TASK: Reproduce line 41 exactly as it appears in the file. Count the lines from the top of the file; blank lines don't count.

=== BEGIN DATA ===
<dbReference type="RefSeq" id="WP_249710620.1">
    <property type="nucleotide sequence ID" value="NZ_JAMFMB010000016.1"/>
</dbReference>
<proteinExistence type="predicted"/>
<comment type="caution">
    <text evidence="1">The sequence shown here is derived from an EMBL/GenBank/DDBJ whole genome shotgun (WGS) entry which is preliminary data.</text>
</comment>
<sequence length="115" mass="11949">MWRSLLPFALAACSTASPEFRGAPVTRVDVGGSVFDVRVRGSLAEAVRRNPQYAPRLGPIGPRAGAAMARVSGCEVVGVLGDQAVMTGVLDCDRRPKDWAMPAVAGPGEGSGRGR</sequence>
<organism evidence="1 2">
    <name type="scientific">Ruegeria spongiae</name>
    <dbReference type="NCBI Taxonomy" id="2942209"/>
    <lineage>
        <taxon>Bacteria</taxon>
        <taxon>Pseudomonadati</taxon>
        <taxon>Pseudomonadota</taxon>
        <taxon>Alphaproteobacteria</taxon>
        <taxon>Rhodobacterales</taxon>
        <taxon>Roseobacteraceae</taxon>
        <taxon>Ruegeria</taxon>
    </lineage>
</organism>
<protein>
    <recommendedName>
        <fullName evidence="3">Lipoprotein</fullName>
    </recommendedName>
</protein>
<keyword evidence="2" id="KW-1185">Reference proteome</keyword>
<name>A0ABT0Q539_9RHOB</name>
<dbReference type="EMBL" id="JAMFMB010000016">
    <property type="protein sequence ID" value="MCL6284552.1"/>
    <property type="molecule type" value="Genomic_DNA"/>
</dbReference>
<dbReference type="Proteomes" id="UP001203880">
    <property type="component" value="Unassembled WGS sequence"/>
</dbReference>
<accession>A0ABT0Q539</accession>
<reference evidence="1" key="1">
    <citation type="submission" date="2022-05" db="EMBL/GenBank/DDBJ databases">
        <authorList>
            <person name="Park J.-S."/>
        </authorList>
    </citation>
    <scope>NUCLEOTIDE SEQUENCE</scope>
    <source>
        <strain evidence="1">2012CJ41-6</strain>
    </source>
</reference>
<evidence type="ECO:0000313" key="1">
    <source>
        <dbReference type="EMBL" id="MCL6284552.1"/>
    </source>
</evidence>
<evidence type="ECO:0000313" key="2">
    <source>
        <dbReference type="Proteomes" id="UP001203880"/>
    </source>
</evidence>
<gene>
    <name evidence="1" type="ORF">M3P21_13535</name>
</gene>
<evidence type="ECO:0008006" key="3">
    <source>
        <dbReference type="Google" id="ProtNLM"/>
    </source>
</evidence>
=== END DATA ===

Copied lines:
        </authorList>